Wednesday, 13 December 2006

Bush rhetoricizes Iraq strategy; Annan preaches US

Well, after the much talked about Iraq Study Group (aka Baker-Hamilton commission) report, many expected President Bush to announce a change in Iraq strategy, and for him to replace the warn out "stay the course" catchphrase. Wrong again, everyone. The Decider is going to do it his way: delay until everyone forgets — or he forgets, whichever comes first. Remember that history 'will judge' him 'well' (sarcasm). Washington Post:

President Bush said today he has rejected "some ideas that would lead to defeat" as he considers a new Iraq strategy, and he vowed not to be "rushed" into a decision.

Asked if he has heard "any new ideas" that would change his thinking about a new strategy for Iraq, Bush said, "I've heard some ideas that would lead to defeat. And I reject those ideas: ideas such as leaving before the job is done; ideas such as not helping this [Iraqi] government take the necessary and hard steps to be able to do its job."
What exactly is defeat at this point? I mean, how low can you even go? He does not want to be "rushed" into "defeat", why did he ever give Paul Bremmer the green light with the the CPA? That was the perfect way to further ruin a recently invaded nation.

There looks to be absolutely no strategy change, and whenever a "change" is announced, it will just be recycled rhetoric. Now I am even more inclined to get the Frank Rich book on the Bush administration's PR, ranging from 9/11 to Hurricane Katrina, this president is the undisputed king of rhetoric. King George, fancy that...

Selections from the BBC News article reporting on the Annan speech:
Kofi Annan has made his final speech as UN secretary general, calling on the US not to lose sight of its core principles in its fight on terror.

"No nation can make itself secure by seeking supremacy over others," Mr Annan said, urging the US to respect human rights in its "war on terror".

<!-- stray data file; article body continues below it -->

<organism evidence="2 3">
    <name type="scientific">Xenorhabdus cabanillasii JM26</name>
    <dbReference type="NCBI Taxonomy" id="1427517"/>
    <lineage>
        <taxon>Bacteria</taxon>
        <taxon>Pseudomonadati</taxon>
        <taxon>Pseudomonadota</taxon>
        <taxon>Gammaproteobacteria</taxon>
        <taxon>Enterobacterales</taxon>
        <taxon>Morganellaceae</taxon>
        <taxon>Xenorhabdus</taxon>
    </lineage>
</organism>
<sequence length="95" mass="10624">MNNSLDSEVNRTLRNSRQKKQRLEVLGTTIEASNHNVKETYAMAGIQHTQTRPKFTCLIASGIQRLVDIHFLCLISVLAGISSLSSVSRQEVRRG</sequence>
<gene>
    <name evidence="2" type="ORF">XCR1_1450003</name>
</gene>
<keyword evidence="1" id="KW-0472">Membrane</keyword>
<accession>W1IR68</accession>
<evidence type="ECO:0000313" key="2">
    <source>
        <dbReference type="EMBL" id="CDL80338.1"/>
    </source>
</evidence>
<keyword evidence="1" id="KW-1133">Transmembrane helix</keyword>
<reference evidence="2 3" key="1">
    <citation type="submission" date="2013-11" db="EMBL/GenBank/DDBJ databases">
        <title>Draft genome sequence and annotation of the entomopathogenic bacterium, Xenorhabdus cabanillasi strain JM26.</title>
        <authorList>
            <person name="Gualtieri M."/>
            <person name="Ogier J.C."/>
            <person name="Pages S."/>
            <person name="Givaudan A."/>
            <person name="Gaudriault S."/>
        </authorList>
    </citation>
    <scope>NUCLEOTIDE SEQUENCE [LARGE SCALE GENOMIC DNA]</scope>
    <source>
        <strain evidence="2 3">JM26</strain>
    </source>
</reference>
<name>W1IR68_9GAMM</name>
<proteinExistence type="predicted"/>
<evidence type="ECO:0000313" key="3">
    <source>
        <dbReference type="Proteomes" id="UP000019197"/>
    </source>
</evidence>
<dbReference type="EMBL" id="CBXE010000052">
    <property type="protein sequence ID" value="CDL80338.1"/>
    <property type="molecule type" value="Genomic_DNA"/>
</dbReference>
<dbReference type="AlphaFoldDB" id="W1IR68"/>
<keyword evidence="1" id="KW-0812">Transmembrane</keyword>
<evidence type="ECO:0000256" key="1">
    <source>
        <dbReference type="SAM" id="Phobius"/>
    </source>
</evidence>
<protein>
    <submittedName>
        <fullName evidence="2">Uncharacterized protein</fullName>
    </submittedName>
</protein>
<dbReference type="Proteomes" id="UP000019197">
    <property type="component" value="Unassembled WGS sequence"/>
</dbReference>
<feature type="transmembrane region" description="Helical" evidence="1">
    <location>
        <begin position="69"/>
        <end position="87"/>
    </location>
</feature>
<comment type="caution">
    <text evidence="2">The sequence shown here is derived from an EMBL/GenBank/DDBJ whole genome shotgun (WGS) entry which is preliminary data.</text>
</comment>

The speech has been interpreted as a sharp rebuke of President Bush.

[...]Mr Annan again raised objections to the Iraq war, a war he has already condemned as illegal.

"When power, especially military force, is used, the world at large will consider it legitimate only when convinced that it is being used for the right purpose - for broadly shared aims," he said.

In the address, he urged the US to embrace its natural and historical role as responsible global leader and warned that no nation can make itself secure by seeking supremacy over others.

But he also said that "that lead can only be maintained if America remains true to its principles - including in the struggle against terrorism".

"When it appears to abandon its own ideals and objectives, its friends abroad are naturally troubled and confused."

Mr Annan also stressed that Washington's current position in the world gives it "a priceless opportunity" to entrench the principles of democracy at a global level.

He ended with an appeal for a shift in US policy, saying "In order to function effectively, the system still cries out for far-sighted leadership in the Truman tradition."

"I hope and pray that American leaders of today and tomorrow will provide it."
The speech was held at the Truman presidential library in Missouri; Truman was a champion of the UN as Bush is a dissenter.

From Guardian Unlimited's Comment Is Free:
The UN secretary general used his farewell speech to take revenge on his persistent critics from the US administration.
I see it less as vengeance and more as truthful commentary, saying what needed to be said about recent United States policies. Whether it be about military or human rights, the US has gotten schooled plenty, but this is a well-needed slap in the face by a very powerful man: outgoing UN Secretary-General Kofi Annan. Too bad Annan did not show this sincere charisma when dealing with UN reform or things such as the oil for food program scandal. He will leave office on 31 December 2006, after being the head of the international body since 1997. Annan's successor will be South Korean diplomat Ban Ki-moon.

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